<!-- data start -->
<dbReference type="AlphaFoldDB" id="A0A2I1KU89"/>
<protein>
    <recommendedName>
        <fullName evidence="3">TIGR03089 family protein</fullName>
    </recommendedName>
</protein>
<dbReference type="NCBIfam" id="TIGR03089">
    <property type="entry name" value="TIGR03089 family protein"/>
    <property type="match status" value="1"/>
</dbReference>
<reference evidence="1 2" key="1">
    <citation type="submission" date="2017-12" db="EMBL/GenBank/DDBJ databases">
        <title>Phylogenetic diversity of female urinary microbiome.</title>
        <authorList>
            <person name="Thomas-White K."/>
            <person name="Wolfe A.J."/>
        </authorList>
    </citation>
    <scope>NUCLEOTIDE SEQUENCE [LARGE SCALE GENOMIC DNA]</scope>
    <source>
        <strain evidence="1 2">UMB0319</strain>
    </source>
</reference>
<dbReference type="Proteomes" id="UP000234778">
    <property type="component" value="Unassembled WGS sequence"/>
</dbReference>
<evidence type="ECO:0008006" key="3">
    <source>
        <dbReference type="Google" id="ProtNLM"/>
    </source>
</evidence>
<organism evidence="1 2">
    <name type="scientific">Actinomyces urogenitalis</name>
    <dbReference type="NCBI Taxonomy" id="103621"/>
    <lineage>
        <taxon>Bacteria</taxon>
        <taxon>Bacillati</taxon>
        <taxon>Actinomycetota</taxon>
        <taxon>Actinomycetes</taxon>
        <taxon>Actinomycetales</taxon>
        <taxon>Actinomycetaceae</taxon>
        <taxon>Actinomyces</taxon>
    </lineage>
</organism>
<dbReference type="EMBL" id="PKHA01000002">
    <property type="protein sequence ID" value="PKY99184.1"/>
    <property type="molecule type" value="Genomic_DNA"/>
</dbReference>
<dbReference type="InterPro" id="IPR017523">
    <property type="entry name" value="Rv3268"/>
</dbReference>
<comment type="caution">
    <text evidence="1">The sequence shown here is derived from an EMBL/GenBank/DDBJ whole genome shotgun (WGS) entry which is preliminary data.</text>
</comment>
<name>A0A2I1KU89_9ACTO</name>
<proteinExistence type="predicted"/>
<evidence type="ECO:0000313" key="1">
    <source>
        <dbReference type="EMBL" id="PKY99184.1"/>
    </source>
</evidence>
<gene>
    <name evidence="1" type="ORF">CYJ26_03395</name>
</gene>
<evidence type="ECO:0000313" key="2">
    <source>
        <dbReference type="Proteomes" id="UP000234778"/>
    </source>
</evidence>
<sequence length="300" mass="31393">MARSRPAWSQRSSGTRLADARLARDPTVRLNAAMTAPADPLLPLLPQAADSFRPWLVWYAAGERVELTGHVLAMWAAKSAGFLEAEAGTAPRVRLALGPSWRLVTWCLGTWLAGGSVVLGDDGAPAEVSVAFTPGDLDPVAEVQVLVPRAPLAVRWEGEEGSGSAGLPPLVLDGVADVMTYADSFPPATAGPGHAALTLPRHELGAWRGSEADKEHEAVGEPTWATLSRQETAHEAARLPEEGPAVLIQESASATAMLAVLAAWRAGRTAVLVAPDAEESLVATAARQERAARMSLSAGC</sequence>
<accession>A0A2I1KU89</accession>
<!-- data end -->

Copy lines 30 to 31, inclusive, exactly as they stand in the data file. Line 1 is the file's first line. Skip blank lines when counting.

    </source>
</evidence>